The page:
There is no question that in the aftermath of the IDF’s operation in Beit Hanoun, the Bush Administration has stepped up its involvement in the Israel-Palestinian conflict. President Bush is reportedly making telephone calls to Prime Minister Sharon and others are apparently in regular contact with Israeli and Palestinian officials. This, together with the intense focus on the so-called Jordan-Egypt Plan, which publicly has Arafat’s only tentative blessing, strongly suggests to some that things are starting to move. Indeed, some argue that these developments, and Arafat’s arrest of some mortar-shell shooters and call for the resumption of security talks, are signs that Arafat may have finally gotten the message that violence will not get him anything further. We, on the other hand, see this more as a test of President Bush’s commitment to facilitate negotiations rather than apply pressure for a certain outcome.
Israel’s clearly stated position is that substantive negotiations cannot begin until there is a total and sustained cessation of Palestinian violence. In addition, Prime Minister Sharon is on record saying that the focus of discussions, when they are resumed, must be on achievable interim agreements rather than on a final status pact which he thinks is unachievable at this time. Sharon is also adamant that there be no restrictions on the expansion of settlements. And as a procedural matter, he insists that the rule of reciprocity be strictly applied.
On the other hand, the Jordan-Egyptian proposals essentially incorporate the Palestinian position. Thus, as outlined recently in The Jerusalem Post, they treat the issue of violence as part of a package together with other substantive issues and even then, speak of both sides taking steps to ‘reduce’ the fighting. Other issues on the list are that Israel is to immediately generally abandon military and economic policies adopted vis-a-vis the Palestinians since the start of the Intifada; the IDF is to withdraw to positions it held before the outbreak of the Intifada; Israel is to transfer revenues it has held up to the Palestinian Authority; there is to be a total and immediate freeze on settlement activities; the negotiations are to pick up where they left off at Camp David; there is to be a deadline set for the reaching of a final status agreement; and the European Union, UN Security Council, Jordan and Egypt are to supervise implementation of the entire process.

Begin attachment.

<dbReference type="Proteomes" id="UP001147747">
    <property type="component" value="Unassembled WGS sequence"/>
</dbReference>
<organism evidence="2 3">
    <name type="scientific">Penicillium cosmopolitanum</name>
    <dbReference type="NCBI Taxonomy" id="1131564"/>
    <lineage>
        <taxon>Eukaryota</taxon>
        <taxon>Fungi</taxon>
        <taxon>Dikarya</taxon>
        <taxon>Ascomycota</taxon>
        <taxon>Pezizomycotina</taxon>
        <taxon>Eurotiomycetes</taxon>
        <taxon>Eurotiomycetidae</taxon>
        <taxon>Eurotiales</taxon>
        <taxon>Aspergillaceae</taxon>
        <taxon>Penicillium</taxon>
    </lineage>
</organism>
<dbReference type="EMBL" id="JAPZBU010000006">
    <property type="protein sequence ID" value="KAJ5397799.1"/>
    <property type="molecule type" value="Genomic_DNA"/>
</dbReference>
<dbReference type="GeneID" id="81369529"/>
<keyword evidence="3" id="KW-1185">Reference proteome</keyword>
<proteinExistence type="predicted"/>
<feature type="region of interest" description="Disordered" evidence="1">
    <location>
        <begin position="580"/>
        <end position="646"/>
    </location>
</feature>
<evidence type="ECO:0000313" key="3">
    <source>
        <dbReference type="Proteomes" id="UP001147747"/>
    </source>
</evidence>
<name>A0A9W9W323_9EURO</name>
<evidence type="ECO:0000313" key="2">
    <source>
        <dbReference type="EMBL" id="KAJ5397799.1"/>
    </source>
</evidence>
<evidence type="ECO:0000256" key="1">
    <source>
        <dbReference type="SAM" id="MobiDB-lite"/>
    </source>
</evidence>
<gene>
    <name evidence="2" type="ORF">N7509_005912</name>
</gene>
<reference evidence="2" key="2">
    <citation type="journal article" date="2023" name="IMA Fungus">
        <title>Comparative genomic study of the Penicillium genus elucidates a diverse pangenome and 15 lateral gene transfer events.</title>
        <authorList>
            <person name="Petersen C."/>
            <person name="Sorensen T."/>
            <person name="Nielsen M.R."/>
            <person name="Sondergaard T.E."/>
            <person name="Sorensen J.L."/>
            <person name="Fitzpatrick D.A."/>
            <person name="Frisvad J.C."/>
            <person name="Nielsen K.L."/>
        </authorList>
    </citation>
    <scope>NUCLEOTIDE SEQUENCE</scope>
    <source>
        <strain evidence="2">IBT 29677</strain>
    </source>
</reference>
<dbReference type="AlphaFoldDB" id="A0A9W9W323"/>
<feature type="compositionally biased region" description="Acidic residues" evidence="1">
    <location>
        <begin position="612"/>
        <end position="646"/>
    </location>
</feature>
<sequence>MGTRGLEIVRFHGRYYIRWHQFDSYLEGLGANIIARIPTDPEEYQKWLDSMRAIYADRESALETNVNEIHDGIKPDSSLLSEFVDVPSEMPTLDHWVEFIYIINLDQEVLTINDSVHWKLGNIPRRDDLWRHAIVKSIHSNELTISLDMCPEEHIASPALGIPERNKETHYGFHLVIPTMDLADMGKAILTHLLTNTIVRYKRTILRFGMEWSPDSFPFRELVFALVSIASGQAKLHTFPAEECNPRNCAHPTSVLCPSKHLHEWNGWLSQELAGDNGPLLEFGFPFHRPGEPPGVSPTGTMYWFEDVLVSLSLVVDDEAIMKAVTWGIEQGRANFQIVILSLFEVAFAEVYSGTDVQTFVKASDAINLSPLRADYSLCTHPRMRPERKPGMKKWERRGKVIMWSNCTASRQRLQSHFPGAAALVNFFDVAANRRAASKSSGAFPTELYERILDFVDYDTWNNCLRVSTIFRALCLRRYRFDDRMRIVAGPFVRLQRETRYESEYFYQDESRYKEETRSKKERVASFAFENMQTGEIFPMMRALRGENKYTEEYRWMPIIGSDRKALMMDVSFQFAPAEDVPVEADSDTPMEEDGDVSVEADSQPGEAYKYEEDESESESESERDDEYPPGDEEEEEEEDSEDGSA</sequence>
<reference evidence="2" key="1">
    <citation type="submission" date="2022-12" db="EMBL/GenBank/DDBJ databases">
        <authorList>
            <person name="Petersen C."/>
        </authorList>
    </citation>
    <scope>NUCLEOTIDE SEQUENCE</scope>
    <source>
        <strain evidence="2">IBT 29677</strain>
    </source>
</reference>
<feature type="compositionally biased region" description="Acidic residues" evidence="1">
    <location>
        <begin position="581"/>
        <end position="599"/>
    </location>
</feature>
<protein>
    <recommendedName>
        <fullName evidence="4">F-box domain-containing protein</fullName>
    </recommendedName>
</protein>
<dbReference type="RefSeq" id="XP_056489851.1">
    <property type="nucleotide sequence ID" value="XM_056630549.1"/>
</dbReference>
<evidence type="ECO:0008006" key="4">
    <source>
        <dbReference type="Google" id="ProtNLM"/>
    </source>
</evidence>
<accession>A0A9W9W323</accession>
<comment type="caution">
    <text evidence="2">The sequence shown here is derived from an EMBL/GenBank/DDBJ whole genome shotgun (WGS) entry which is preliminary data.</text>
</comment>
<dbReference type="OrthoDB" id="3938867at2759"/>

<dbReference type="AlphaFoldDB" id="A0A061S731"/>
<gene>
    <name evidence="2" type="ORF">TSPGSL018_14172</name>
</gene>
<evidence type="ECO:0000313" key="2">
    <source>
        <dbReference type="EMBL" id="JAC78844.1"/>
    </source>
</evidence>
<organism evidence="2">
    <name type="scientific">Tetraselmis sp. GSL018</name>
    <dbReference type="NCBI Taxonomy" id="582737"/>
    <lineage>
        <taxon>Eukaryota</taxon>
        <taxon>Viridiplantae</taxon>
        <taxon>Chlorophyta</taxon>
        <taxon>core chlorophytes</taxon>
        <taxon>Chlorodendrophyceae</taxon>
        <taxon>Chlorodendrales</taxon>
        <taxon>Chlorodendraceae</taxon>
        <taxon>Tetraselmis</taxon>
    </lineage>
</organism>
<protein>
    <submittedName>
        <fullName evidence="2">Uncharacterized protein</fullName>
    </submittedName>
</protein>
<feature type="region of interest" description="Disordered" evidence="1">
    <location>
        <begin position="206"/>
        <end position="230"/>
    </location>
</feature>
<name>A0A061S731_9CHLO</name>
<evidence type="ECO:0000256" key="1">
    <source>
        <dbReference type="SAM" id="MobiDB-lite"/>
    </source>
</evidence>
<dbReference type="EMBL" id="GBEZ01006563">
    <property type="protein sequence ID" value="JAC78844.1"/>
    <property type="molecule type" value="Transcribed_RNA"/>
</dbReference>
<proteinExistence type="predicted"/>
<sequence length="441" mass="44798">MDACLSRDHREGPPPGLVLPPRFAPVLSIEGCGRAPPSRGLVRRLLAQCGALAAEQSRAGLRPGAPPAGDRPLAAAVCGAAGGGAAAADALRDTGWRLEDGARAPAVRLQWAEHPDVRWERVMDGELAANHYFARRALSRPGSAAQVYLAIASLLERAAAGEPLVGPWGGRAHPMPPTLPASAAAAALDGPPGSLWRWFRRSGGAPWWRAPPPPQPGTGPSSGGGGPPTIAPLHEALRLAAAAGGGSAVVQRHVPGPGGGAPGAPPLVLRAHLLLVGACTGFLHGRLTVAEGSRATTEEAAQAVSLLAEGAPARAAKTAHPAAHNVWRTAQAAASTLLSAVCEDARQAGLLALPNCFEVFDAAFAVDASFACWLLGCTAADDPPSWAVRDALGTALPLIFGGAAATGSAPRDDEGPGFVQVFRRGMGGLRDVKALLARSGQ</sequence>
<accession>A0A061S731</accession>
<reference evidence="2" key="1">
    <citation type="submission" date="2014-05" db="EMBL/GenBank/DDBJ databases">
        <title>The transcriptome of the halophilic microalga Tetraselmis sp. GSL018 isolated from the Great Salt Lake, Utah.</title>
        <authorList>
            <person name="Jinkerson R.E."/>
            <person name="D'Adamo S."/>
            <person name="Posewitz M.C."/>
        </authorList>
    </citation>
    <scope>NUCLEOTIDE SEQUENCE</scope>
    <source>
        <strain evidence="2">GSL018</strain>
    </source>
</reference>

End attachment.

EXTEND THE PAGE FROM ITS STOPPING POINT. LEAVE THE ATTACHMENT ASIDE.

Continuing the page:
Plainly, the plan is just a rehash of the Palestinian agenda and not a serious basis for discussion. We trust that President Bush will see it for what it is: simply a trial balloon to entice the U.S. to resume the Clintonian pressure on Israel to make concessions in return for unfulfilled, recycled Palestinian promises.
President Bush can make an important contribution to achieving peace in the Middle East if he makes it plain to Arafat & Co. that as far as America is concerned, the cessation of violence is a precondition to any consideration of substantive issues; reciprocity will be the rule rather than the exception; and that the US really has no intention of playing the role of driving force in any future negotiations or agreeing to any other outside force playing that role.
The only road to peace is through Yassir Arafat’s recognition that there will be no possibility of an end run around Israel on President Bush’s watch.
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